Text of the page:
Central Bank Independence, Economic Growth and Inflation: Theories and Empirical Validations
AbstractEconomics theory’s assumption is that a central bank's independence from political power entails a split between political and monetary power. Such a split is unavoidable in order to control price instability without harming other macroeconomic variables such as growth or unemployment. The theory calling for central bank autonomy, started as early as the 1970s and still gaining ground, assumes the role of central banks as an arrangement sin qua non for tying the hands of government and consequently reducing inflationary bias, or even eliminating this scourge. Moreover, such a debate is mostly relevant for monetary policy, because of its inherent incredibility. Then, our aim in this study is to test the relevance of an anti-inflationary policy, reflected in freeing the central bank from the grip of political power, to combat inflation. To this end, we examine samples of developed countries (20 countries) and developing countries (37 countries) observed over the two study periods 1997-2006 and 2007-2016. We found that high-inflation countries and atypical countries biased our results, for both inflation rates and variability. This finding remains valid even after the introduction of a set of political and economic variables likely to affect inflation.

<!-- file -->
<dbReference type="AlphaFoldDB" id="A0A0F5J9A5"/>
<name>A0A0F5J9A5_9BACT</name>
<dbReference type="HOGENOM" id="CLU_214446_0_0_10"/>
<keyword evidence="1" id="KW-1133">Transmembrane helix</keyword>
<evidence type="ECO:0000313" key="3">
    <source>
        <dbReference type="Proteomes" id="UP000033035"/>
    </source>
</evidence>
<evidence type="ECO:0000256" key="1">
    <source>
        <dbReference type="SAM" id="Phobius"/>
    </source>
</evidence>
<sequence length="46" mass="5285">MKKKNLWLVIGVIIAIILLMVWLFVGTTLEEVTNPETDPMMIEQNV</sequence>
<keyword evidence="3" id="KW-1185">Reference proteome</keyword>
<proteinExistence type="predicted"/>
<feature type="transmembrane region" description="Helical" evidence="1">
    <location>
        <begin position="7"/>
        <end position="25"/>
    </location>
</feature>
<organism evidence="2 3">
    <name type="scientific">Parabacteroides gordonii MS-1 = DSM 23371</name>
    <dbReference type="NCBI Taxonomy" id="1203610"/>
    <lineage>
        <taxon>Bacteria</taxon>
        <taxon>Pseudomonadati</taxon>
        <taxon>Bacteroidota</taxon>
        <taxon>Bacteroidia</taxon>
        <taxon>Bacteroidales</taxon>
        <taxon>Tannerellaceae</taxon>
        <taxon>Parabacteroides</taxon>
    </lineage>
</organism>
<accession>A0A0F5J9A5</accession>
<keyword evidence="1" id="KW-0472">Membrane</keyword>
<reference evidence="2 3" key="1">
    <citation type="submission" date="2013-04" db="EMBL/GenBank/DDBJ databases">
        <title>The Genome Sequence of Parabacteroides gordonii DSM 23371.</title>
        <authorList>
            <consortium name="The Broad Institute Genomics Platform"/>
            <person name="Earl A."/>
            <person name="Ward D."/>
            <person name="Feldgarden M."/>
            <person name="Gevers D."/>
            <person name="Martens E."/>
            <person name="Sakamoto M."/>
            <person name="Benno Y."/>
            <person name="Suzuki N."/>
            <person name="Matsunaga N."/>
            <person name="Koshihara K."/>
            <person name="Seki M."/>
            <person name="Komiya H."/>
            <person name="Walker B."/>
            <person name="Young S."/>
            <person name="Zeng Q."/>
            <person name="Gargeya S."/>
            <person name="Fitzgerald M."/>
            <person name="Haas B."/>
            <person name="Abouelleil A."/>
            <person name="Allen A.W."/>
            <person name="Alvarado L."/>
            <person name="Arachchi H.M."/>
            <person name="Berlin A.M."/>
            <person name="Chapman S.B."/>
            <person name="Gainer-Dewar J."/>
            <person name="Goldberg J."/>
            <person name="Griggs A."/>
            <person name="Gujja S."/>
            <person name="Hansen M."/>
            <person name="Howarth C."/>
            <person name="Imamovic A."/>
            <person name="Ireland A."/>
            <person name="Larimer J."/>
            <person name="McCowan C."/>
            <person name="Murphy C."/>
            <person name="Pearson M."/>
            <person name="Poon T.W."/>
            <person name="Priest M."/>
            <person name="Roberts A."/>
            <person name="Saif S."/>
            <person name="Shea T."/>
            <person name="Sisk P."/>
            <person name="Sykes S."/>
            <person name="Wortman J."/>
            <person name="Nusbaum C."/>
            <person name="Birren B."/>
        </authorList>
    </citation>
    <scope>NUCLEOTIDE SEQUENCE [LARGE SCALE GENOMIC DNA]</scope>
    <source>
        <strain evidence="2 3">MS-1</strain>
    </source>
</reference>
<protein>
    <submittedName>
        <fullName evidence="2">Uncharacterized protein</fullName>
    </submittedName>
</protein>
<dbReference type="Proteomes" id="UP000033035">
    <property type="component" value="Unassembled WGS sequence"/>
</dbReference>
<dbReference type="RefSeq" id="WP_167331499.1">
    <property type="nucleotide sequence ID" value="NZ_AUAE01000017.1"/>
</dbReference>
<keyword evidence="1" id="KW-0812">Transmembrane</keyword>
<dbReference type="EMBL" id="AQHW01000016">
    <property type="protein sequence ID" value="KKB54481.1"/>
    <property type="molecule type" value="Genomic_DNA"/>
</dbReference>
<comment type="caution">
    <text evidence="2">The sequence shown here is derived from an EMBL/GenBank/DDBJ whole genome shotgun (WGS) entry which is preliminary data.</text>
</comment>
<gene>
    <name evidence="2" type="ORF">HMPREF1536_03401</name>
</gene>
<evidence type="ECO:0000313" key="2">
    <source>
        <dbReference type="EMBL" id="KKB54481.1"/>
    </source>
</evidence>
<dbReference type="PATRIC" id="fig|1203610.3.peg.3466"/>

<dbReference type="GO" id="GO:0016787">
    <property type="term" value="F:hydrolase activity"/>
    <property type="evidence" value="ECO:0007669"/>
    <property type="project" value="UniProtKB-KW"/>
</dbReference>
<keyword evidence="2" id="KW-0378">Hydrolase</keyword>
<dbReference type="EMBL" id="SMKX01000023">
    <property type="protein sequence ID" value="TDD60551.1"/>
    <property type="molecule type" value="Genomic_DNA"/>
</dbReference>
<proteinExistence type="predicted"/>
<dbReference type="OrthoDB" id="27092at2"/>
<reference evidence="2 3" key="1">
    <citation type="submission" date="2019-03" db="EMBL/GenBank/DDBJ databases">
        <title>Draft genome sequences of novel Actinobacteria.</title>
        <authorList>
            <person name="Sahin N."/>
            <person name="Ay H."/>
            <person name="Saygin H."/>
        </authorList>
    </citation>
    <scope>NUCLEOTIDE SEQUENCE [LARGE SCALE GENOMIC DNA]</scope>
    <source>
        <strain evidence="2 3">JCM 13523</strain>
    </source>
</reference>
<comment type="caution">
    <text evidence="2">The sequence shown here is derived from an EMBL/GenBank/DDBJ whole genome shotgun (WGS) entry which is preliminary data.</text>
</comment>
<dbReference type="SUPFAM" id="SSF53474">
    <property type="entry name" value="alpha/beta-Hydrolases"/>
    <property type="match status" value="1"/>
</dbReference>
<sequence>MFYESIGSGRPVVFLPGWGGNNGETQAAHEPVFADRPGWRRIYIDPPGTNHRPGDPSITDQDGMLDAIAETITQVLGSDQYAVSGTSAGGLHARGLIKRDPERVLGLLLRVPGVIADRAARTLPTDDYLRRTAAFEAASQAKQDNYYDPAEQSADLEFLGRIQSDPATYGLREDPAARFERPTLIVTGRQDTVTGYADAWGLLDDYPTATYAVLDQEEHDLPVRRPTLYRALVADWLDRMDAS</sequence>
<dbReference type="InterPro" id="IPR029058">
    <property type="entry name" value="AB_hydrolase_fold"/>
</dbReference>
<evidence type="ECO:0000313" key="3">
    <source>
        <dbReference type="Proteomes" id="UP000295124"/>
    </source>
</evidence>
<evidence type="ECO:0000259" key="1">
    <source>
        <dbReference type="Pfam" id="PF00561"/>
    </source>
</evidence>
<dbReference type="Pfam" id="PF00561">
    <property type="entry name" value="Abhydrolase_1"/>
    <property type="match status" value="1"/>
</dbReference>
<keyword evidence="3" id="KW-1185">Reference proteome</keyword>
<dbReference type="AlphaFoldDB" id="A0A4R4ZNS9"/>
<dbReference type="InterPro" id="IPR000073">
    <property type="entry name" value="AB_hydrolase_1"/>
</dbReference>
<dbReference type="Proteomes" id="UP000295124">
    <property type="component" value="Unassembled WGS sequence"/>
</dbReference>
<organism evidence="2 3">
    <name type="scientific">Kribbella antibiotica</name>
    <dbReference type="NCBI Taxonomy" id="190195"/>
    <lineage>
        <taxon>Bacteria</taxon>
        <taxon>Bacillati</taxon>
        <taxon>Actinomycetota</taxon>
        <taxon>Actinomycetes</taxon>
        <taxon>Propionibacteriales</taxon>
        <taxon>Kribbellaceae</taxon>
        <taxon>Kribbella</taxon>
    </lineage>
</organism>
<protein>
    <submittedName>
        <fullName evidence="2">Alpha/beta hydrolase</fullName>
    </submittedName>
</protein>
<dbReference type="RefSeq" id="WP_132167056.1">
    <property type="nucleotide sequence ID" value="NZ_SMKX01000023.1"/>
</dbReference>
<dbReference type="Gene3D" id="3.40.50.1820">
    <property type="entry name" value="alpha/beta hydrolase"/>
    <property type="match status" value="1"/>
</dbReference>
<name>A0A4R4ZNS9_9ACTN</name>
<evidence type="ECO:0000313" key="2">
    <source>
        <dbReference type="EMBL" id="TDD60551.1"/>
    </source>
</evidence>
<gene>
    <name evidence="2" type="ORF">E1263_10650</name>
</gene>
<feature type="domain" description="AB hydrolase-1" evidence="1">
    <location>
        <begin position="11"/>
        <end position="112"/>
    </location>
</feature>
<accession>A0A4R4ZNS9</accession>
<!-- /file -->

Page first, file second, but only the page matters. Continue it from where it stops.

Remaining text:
Keywords: Central Bank, Independence, Economic growth, Inflation, Monetary policy, Political power.
How to Cite
BOGARI, A. (2020, April 6). Central Bank Independence, Economic Growth and Inflation: Theories and Empirical Validations. International Journal of Applied Economics, Finance and Accounting, 6(1), 11-21. https://doi.org/https://doi.org/10.33094/8.2017.2020.61.11.21
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